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The Cognitive Basis for Florence Foster Jenkins' “Tone Deafness"

28 September 2016

The brilliant film portrayal by Meryl Streep of the tone-deaf diva Florence Foster Jenkins is amplified in the historian Darryl W. Bullock's fine new book, Florence ! Foster !! Jenkins !!! the Life of the World's Worst Opera Singer (Overlook Press, New York, 2016). I offer here a scientific postulation for this striking example of "dysmusia " (or tune-deafness), of which she was quite likely cognitively unaware.

Born in July 1868 as Narcissa Florence Foster, she was dedicated to her piano lessons, showing a real aptitude for music. At age 8 she gave her first piano concerts, was considered a musical prodigy, and was said to have played at the White House. In 1881 she opened the 2nd half of the Wilkes-Barre City Hall Gardens program with the piano solo Polonaise, being singled out at age 13 for her "mastery of the instrument, lightness of touch and rapid action".

Why, then, would her later efforts at vocal (operatic) performance have been so miserably off-key? In 1886, she was wed to a Dr. Frank Jenkins, she being only 18 and he age 34. Bullock tells us, "It is clear that he was unfaithful to her: Florence is rumored to have caught syphilis from Frank, and the treatment which in those days involved ingesting a mixture of mercury and arsenic, caused her to go bald, and may well have affected her state of mind."

After moving to New York, Florence started performing initially as a pianist, joining the prestigious musical society called the Euterpe Club. Yet many people who heard her sing attested to its awfulness. Her long-time lover St. Clair Bayfield summed up her magic after she died: "She had perfect rhythm. Her interpretation was good and her languages wonderful. She had star quality. … She was a natural born musician. But 'instrument' (i.e., her voice)…there was very little instrument."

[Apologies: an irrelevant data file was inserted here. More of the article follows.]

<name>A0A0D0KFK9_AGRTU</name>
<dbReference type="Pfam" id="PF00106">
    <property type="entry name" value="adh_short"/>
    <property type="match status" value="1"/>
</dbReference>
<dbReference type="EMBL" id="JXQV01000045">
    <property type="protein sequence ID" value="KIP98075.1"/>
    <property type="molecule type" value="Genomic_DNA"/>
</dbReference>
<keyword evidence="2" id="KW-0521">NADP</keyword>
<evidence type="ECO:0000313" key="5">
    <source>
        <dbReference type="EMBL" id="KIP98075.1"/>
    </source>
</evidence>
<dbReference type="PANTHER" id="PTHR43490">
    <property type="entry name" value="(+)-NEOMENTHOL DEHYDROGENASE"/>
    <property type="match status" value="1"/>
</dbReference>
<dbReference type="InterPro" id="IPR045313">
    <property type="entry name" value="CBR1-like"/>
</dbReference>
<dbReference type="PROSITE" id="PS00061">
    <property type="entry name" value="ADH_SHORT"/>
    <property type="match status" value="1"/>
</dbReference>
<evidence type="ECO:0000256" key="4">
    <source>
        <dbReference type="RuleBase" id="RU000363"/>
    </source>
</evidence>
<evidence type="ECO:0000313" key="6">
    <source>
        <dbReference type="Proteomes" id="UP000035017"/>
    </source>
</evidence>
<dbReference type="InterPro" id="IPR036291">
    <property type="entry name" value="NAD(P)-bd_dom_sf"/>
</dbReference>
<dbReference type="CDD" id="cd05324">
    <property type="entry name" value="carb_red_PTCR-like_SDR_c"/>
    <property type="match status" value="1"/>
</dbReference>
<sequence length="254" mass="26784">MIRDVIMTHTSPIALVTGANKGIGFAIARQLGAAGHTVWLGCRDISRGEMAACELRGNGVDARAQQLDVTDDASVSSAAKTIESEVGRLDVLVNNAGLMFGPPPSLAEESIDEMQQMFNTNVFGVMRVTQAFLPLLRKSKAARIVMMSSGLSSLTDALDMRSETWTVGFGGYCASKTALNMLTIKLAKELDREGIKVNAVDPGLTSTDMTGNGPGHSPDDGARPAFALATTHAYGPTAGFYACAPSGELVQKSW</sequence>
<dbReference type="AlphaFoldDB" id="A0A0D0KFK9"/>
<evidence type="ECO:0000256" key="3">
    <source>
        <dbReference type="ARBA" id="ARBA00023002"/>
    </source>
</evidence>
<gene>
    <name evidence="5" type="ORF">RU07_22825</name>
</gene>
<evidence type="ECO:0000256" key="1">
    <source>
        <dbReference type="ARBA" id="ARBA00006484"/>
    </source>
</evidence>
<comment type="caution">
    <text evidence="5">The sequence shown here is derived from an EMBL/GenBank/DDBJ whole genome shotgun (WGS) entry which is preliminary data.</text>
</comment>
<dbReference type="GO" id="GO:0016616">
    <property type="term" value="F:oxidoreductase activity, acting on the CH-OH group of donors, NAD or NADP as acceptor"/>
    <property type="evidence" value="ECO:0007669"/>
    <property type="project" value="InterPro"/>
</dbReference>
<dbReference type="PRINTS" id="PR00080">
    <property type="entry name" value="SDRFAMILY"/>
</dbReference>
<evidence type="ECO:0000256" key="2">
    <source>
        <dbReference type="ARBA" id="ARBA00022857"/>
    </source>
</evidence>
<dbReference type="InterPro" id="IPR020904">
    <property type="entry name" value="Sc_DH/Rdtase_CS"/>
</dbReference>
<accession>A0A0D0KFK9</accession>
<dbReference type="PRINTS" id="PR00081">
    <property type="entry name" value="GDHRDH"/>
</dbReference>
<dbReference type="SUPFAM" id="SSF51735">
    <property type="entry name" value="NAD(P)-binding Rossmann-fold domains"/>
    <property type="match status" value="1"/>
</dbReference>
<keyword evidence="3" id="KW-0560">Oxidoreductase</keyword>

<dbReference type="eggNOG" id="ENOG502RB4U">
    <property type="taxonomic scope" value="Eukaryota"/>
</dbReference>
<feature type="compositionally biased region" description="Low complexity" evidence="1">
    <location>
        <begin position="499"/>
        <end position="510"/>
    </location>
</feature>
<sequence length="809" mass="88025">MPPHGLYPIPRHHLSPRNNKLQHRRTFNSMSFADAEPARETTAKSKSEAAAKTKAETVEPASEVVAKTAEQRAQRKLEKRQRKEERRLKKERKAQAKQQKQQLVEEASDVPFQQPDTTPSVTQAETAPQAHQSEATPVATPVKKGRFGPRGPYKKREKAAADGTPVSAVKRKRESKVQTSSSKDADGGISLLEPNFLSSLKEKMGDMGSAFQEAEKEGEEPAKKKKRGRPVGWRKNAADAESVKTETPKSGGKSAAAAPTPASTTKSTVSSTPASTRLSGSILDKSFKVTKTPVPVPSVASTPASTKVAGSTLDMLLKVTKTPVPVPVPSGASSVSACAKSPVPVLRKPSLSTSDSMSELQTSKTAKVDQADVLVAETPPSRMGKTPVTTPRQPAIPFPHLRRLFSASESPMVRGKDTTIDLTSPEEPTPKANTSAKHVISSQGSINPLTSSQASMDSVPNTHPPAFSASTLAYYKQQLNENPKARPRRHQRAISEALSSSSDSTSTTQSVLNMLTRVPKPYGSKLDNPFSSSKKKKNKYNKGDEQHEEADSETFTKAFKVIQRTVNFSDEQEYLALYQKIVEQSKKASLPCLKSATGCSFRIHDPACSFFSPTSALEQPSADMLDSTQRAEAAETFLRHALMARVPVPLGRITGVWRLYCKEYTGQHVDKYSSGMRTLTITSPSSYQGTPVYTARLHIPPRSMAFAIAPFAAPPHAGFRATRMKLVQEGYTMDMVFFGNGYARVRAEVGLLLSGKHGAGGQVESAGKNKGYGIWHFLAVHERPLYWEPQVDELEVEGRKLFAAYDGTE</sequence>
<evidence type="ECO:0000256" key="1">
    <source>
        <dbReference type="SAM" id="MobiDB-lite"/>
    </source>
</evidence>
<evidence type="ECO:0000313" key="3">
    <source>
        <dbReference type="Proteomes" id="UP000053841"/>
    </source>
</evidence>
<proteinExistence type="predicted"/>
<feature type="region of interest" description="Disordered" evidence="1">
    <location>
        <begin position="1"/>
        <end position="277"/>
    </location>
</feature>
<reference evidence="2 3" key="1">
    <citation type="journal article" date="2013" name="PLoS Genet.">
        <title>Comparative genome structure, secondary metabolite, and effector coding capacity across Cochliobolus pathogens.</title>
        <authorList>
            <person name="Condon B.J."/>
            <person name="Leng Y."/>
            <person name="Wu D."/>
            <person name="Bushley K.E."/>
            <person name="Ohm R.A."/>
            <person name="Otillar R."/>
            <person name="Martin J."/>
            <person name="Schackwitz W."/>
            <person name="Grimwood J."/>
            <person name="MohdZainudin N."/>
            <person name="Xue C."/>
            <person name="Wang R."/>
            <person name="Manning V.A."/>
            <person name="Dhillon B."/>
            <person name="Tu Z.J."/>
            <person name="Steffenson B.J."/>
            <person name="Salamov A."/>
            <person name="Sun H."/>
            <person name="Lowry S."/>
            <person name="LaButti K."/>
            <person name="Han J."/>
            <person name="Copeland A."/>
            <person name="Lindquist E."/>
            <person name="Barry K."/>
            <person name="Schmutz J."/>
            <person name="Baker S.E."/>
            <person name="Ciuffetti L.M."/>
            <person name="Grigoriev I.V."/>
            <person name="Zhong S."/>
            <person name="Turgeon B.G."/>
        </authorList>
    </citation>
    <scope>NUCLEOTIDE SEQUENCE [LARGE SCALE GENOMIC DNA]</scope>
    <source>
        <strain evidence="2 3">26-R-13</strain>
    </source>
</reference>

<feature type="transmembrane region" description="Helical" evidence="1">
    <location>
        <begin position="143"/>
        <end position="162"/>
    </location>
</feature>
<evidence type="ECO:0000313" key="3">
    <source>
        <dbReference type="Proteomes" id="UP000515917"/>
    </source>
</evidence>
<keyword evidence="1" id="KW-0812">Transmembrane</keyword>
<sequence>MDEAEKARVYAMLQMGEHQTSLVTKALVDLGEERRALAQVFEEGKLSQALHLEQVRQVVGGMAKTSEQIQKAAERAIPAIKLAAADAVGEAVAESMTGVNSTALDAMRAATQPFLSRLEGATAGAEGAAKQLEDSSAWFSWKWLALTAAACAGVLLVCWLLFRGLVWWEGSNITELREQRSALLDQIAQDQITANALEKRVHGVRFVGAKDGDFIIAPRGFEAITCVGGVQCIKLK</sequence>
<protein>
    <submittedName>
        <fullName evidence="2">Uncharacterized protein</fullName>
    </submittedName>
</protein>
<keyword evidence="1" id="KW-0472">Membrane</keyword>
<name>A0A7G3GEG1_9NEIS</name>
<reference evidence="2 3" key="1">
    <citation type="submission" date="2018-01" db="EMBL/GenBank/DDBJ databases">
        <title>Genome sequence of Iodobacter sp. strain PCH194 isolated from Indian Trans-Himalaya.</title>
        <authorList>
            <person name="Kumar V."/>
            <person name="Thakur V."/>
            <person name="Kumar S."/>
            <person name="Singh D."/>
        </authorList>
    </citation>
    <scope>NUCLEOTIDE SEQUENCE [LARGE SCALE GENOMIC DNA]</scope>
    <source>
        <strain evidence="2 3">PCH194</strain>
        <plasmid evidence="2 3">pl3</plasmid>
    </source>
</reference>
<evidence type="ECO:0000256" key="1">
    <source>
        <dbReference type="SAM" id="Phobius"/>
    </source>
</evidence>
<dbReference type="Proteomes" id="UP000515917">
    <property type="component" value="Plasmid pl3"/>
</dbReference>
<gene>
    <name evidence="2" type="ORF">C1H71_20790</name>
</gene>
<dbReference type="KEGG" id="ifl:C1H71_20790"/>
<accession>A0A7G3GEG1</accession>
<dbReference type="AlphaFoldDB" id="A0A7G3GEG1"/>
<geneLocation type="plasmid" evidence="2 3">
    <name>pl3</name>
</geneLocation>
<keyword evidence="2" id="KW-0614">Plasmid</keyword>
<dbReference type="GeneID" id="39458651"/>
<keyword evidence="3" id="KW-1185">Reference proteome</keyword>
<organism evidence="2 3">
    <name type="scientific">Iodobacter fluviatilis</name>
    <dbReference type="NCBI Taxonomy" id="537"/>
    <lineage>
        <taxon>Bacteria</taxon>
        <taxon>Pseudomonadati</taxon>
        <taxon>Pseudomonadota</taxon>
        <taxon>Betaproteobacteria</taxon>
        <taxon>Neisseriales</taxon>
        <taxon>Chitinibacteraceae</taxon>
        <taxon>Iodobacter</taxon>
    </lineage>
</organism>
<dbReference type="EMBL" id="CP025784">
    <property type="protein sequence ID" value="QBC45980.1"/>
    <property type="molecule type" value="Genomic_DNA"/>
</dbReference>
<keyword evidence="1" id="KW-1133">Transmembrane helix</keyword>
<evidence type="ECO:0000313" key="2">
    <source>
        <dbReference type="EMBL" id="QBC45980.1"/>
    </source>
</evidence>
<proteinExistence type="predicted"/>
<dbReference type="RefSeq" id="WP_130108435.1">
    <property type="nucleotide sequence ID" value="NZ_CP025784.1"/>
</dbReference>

Neuropathological Hypothesis
Florence Foster Jenkins' inability to sing on key might reflect either of two medical problems:

(a) Tertiary syphilis, which itself can cause hair loss, may afflict many parts of the brain, including those centers believed crucial for detecting when particular notes in a melody are out of tune or key. Dr. Kevin Mitchell's treatise in Scientific American-MIND (Jan. 18, 2011), entitled The Neuroscience of Tone Deafness, proposes a structural disconnection, supported by neuroimaging experiments, whereby frontal areas are more weakly coupled to posterior auditory areas.

Mitchell explains, "The brains of people with amusia can detect discordant notes just fine --- they are simply not aware of it. Their brain knows but their mind does not.” Florence was not actually demented, yet sang as if she were unaware of this handicap.

(b) The life-long therapeutic ingestion of mercury by FFJ could itself have been neurotoxic as well.

Whether from mercury poisoning and/or from tertiary syphilitic encephalopathy, this talented but tone-deaf coloratura has left us an intriguing legacy for neuroscience to ponder.

Melvyn Ball, MD, Professor Emeritus (Neuropathology),Oregon Health & Science University, Portland, OR, USA